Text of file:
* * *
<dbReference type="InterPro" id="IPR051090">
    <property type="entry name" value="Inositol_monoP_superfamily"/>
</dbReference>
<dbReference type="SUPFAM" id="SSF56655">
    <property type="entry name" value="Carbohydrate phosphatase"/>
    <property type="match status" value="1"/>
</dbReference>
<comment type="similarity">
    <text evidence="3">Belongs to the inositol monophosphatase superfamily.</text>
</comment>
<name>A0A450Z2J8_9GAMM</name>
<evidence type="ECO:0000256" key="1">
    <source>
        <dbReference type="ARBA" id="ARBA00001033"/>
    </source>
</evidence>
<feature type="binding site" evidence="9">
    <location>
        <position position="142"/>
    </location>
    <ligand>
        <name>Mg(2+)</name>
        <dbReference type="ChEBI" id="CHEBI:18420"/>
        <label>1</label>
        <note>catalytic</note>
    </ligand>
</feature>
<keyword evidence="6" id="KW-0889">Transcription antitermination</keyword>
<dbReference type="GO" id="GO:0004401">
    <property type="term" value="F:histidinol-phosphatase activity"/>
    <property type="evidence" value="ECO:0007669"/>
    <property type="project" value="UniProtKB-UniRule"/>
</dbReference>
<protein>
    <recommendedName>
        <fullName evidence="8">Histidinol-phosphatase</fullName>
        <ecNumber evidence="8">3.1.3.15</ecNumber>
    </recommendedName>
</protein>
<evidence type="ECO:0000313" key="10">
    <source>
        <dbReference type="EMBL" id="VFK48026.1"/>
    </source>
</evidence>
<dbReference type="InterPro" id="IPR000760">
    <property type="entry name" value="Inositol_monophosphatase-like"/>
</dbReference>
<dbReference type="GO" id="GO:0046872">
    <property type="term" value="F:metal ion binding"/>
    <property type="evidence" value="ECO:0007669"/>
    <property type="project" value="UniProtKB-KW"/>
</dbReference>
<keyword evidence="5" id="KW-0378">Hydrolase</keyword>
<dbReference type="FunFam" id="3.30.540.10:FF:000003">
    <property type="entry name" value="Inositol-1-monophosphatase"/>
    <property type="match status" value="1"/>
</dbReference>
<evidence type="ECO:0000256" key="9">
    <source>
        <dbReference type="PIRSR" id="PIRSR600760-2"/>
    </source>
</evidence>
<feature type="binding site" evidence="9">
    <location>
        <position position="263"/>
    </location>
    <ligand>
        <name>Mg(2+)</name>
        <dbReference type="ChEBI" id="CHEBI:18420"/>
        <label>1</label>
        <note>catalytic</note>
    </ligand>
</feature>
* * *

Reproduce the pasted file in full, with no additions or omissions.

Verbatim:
<dbReference type="InterPro" id="IPR051090">
    <property type="entry name" value="Inositol_monoP_superfamily"/>
</dbReference>
<dbReference type="SUPFAM" id="SSF56655">
    <property type="entry name" value="Carbohydrate phosphatase"/>
    <property type="match status" value="1"/>
</dbReference>
<comment type="similarity">
    <text evidence="3">Belongs to the inositol monophosphatase superfamily.</text>
</comment>
<name>A0A450Z2J8_9GAMM</name>
<evidence type="ECO:0000256" key="1">
    <source>
        <dbReference type="ARBA" id="ARBA00001033"/>
    </source>
</evidence>
<feature type="binding site" evidence="9">
    <location>
        <position position="142"/>
    </location>
    <ligand>
        <name>Mg(2+)</name>
        <dbReference type="ChEBI" id="CHEBI:18420"/>
        <label>1</label>
        <note>catalytic</note>
    </ligand>
</feature>
<keyword evidence="6" id="KW-0889">Transcription antitermination</keyword>
<dbReference type="GO" id="GO:0004401">
    <property type="term" value="F:histidinol-phosphatase activity"/>
    <property type="evidence" value="ECO:0007669"/>
    <property type="project" value="UniProtKB-UniRule"/>
</dbReference>
<protein>
    <recommendedName>
        <fullName evidence="8">Histidinol-phosphatase</fullName>
        <ecNumber evidence="8">3.1.3.15</ecNumber>
    </recommendedName>
</protein>
<evidence type="ECO:0000313" key="10">
    <source>
        <dbReference type="EMBL" id="VFK48026.1"/>
    </source>
</evidence>
<dbReference type="InterPro" id="IPR000760">
    <property type="entry name" value="Inositol_monophosphatase-like"/>
</dbReference>
<dbReference type="GO" id="GO:0046872">
    <property type="term" value="F:metal ion binding"/>
    <property type="evidence" value="ECO:0007669"/>
    <property type="project" value="UniProtKB-KW"/>
</dbReference>
<keyword evidence="5" id="KW-0378">Hydrolase</keyword>
<dbReference type="FunFam" id="3.30.540.10:FF:000003">
    <property type="entry name" value="Inositol-1-monophosphatase"/>
    <property type="match status" value="1"/>
</dbReference>
<evidence type="ECO:0000256" key="9">
    <source>
        <dbReference type="PIRSR" id="PIRSR600760-2"/>
    </source>
</evidence>
<feature type="binding site" evidence="9">
    <location>
        <position position="263"/>
    </location>
    <ligand>
        <name>Mg(2+)</name>
        <dbReference type="ChEBI" id="CHEBI:18420"/>
        <label>1</label>
        <note>catalytic</note>
    </ligand>
</feature>